Once I had notified the Selective Service that we had lost our child, I was immediately reclassified as 1-A - available for draft. Shortly after, I was notified to show up for a physical and pre-induction into the U.S. Army. Many people will remember: “Congratulations, you have been inducted into the U.S. Army.” I was then bussed from Chanute to Kan-sas City, Kan., for my physical.
Since Dad and I owned Cutter & Dad Drilling Co., and for other reasons, I really didn't want to be in the army. I tried to convince them that I wet the bed; all that ensured me was a bottom bunk. I was told if you had a police record you may be rejected! I told them I had a police record for carrying a concealed weapon. All that got me was an interview before several uniformed army officers. I then decided that it wasn't worth going to the brig over.
For the physical, about 30 of us were lined up naked; several medics with clipboards stood in front of each of us and asked us questions, noting the answers on their clipboards. When it came my turn, the medic asked me if the scar on my stomach area was an appendicitis scar. I told him “No, sir.” He then asked me what kind of scar it was. I told the medic that I didn't know; it just came on there. The medic was quite frustrated. A medic in-specting some other recruits about five men down from me said, “You heard the man, it just came on there; I saw it!” The medic wrote on my record “appendectomy scar.” At that time, I still had my appendix. Later on, I found out the scar was called a stretch scar. If I would have had an appendicitis attack while in the army, I could have died because my records showed I had no appendix. It was more than 15 years later when I actually had my appendix removed.
I then was returned home to wait until I was notified as to the exact date I was to report for basic training.
Cutter & Dad had purchased a Sullivan 200 (Joy 2000) rig in Smackover, Ark. There was just about enough time to go after it before I had to report into service. Dad and I loaded our pickup with tools to go after the rig and other included equipment.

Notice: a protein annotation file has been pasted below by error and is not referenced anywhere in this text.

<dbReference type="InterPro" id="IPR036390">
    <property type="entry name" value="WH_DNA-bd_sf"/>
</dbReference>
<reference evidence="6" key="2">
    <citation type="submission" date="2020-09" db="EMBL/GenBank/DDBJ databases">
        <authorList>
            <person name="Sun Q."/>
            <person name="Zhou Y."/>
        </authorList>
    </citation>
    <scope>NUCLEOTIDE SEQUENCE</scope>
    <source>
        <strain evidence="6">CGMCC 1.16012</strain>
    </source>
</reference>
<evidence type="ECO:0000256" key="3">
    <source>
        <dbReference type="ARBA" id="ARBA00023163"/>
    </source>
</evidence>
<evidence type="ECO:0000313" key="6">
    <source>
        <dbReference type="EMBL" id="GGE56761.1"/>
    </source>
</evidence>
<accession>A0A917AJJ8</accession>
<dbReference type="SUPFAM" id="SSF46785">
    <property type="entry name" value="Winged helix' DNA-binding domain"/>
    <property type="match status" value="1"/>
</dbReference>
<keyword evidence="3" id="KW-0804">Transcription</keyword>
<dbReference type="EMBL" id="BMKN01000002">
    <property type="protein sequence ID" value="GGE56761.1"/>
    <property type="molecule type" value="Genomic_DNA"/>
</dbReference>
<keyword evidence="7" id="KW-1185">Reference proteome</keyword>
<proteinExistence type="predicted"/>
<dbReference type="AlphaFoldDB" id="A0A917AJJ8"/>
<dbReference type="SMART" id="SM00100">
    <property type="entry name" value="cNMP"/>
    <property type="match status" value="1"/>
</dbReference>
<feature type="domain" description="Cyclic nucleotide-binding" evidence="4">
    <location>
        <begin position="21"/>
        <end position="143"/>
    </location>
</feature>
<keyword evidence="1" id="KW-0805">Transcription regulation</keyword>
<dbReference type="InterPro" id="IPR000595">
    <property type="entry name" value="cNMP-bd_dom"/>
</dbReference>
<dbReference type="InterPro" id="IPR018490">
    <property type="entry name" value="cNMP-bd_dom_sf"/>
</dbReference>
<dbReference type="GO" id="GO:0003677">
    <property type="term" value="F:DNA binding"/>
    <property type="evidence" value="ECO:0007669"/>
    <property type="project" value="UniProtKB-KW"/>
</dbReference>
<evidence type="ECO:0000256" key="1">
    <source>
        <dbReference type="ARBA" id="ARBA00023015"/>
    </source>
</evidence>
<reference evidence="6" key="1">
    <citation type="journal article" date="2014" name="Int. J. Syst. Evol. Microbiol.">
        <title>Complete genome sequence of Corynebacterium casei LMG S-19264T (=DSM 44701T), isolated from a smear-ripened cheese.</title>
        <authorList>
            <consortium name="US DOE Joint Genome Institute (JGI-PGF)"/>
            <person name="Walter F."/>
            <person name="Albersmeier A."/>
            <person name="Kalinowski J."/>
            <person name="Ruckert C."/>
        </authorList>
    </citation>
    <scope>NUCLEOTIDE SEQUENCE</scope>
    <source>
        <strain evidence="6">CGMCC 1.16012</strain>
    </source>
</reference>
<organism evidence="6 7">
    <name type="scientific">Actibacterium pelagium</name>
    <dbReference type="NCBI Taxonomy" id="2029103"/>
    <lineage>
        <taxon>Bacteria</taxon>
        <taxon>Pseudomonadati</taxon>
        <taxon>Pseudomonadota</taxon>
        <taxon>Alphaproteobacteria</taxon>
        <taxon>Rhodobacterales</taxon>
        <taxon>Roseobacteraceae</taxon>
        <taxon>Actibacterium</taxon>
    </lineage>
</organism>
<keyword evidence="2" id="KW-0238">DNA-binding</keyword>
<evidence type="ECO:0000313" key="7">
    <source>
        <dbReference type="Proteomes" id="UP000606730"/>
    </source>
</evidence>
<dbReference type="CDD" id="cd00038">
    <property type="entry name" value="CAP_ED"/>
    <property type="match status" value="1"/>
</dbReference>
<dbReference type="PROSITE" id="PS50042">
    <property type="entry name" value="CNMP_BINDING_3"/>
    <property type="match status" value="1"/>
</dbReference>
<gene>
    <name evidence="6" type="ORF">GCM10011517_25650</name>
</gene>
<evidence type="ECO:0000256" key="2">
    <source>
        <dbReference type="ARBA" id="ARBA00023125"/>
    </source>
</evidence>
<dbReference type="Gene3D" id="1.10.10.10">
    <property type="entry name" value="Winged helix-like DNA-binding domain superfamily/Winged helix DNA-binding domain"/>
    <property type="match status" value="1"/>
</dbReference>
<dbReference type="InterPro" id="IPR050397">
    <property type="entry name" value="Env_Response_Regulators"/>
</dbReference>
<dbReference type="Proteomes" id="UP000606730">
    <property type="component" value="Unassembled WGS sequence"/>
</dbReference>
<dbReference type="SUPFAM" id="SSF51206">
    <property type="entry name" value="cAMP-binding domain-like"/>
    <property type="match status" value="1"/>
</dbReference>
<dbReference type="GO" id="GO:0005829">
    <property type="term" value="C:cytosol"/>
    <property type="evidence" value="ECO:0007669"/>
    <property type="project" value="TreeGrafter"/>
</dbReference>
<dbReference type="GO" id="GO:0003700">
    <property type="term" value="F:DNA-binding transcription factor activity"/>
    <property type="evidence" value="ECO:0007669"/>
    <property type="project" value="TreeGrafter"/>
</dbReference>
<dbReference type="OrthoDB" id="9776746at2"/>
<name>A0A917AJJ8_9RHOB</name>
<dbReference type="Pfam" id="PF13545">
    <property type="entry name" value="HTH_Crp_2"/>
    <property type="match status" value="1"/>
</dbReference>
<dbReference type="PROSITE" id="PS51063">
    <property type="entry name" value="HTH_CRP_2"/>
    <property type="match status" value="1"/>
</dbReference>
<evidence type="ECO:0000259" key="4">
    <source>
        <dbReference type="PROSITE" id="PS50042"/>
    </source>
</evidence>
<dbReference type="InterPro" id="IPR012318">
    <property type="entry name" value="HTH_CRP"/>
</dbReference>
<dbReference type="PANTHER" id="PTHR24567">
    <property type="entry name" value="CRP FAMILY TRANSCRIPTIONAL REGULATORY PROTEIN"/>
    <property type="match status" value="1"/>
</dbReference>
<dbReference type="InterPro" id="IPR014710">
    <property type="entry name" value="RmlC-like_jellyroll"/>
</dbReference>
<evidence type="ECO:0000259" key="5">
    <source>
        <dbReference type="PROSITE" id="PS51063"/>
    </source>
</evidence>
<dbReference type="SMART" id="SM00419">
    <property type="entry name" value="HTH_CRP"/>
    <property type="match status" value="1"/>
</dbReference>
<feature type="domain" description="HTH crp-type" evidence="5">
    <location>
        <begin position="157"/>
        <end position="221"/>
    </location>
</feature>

The rig had been sitting idle on a Smackover oil lease for several years. We had to work on the batteries, fuel system and brakes on the drill truck (a 1944 Ford flat head V-8 with Thornton tandem rear axles) and the water truck (a 1948 K-8 International with a single rear axle). This took several days.
We realized I would be getting back to Chanute just one day before my reporting into the army. So we called Bess and told her to catch a bus to Texarkana, Ark. We would meet her and she could ride back with me in the rig.
One day into our return trip with the equipment, the brakes went out on the rig. So we just plugged off the brake lines to the tandem axles. With a derrick sticking about 10 feet in the front of the truck, only front wheel brakes and an emergency brake on the transmission driveline, we headed out through the mountains.
Several times, the fuel line stopped up while going up a hill and Bess would have to jump out and throw a block behind the rear axles. We would get it going, then we were off again.
Occasionally, the coil wire would jump out of the coil. If the engine stopped, it wouldn't start again until it cooled off. Someone had mounted the six-volt battery behind the cab and it didn't give enough current to start the worn engine. We fixed that when we got home.
Once when the coil wire jumped out, I asked Bess to steer the rig while I jumped on the running board to the fender, raised the hood and stuck the coil wire back in, all while we were moving. Once the coil wire was in and the engine started, I lowered the hood ready to jump back in the cab; I noticed the rig was headed across the road to the left. Bess was riding the steering wheel, trying to hold it in the road, but she wasn't big enough. She was just going around over the steering wheel - no power steering in those days.
Dad was driving the K-8 International water truck, towing a flatbed tanker trailer loaded with sills and 2,000 feet of drill pipe. No power steering or power brakes in those days. There was no knob on the gearshift, and Dad shifted gears so much he had worn a blister in the palm of his right hand. When shifting, he would grab a handful of rags to shift.
A car was passing Dad while traveling on fairly level road when the left front tire on the water truck blew out. He couldn't keep it in the road, so both his truck and the car headed for the ditch on the left side of the road. They didn't collide, and both stopped in the ditch. They both got out and the man in the car said, “That was close.” “Too @#$%^ close,” Dad said.
We were traveling through the mountains from less than five miles per hour uphill to probably as much as 60 miles per hour downhill. The way this big drill was geared, its maximum under power speed was 45 miles per hour.
I would clutch the rig - push down on the clutch pedal - going downhill and coast to gain momentum to go up the next hill. Going pretty fast down one hill, I noticed a sharp curve at the bottom. I told Bess to hang on - “I'm not sure we'll make this curve.” She said, “I'd better put my shoes back on because we might have to bail out” - she wasn't very worried. We made the rest of the trip fine.
We arrived in Chanute the evening before I had to report to the army. I spent the next eight weeks in basic training at Fort Leonard Wood, Mo., without seeing much of Bess. ND